A court in Switzerland has ruled that Jägermeister’s logo – a stag with a shining white cross between its antlers – is not religiously offensive.

The German spirit brand had attempted to expand its trademark to cosmetics and entertainment services but the Swiss Federal Institute of Intellectual Property attempted to restrict Jägermeister’s use of the logo solely to alcohol bottles and items of clothing, arguing that the logo could offend the country’s Christians.

The story behind the logo stems from an old Christian story of Saint Hubertus, an eighth-century Belgian who was so passionate about hunting that he often neglected his religious duties. One Good Friday, while he was patrolling the forests, a stag with a glowing cross between its antlers appeared before him and a heavenly voice told him to get back to his godly tasks.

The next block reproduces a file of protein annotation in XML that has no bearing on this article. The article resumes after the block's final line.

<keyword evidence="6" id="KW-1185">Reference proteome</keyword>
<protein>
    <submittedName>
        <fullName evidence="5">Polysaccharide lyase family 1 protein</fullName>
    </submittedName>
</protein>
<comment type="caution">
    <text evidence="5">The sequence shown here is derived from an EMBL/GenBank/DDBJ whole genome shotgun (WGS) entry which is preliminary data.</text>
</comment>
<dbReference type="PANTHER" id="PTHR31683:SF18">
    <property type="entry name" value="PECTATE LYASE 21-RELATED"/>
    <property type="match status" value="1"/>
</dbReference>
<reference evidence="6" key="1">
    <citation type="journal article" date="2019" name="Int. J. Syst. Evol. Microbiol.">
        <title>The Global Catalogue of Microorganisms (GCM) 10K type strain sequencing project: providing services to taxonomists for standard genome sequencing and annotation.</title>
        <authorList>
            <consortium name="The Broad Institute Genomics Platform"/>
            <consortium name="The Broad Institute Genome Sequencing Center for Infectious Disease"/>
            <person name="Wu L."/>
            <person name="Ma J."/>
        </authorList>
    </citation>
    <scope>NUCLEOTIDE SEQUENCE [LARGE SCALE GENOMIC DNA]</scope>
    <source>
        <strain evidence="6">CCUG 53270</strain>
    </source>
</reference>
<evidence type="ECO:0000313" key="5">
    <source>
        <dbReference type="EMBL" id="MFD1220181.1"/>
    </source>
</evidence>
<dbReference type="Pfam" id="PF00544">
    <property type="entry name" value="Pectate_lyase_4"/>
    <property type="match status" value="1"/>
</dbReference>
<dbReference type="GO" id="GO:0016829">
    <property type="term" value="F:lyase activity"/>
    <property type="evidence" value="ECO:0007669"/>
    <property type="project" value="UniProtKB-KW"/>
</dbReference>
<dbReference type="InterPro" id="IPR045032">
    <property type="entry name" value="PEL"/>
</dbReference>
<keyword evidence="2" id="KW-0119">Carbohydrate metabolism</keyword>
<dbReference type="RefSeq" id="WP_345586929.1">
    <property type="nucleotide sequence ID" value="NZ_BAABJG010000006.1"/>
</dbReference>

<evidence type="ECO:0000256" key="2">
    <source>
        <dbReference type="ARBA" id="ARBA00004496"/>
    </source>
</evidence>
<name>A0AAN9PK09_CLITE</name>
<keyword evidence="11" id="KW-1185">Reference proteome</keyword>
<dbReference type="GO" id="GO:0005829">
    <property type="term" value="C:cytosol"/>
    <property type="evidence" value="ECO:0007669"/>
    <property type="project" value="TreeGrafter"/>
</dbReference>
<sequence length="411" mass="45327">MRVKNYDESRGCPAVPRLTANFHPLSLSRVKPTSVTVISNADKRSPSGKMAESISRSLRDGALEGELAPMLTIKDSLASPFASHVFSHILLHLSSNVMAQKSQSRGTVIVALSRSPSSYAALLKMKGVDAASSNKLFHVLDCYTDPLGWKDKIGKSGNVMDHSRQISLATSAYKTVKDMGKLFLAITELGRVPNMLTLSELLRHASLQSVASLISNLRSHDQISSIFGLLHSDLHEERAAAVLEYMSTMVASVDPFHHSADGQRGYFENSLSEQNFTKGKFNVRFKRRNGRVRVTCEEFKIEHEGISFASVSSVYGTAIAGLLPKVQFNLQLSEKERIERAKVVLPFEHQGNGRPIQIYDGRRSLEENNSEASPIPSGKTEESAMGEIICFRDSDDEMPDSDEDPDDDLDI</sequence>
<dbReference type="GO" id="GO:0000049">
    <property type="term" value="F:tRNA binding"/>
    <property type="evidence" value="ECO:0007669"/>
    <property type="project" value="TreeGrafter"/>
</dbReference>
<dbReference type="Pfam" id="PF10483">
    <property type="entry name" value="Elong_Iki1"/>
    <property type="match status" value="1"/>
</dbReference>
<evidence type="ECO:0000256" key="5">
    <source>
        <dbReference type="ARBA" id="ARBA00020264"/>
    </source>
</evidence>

The Federal Administrative Court in St Gallen rejected the case, ruling that the “intensive” use of the logo had “weakened its religious character” over time, making the chance of genuine offence unlikely, Swissinfo reported. It was found that today the average consumer associates the logo clearly with the Jägermeister brand and that nobody was likely to be offended.

The company is now free to use it for all promotional activities and products in Switzerland including cosmetics, mobile phones or telecommunications services.


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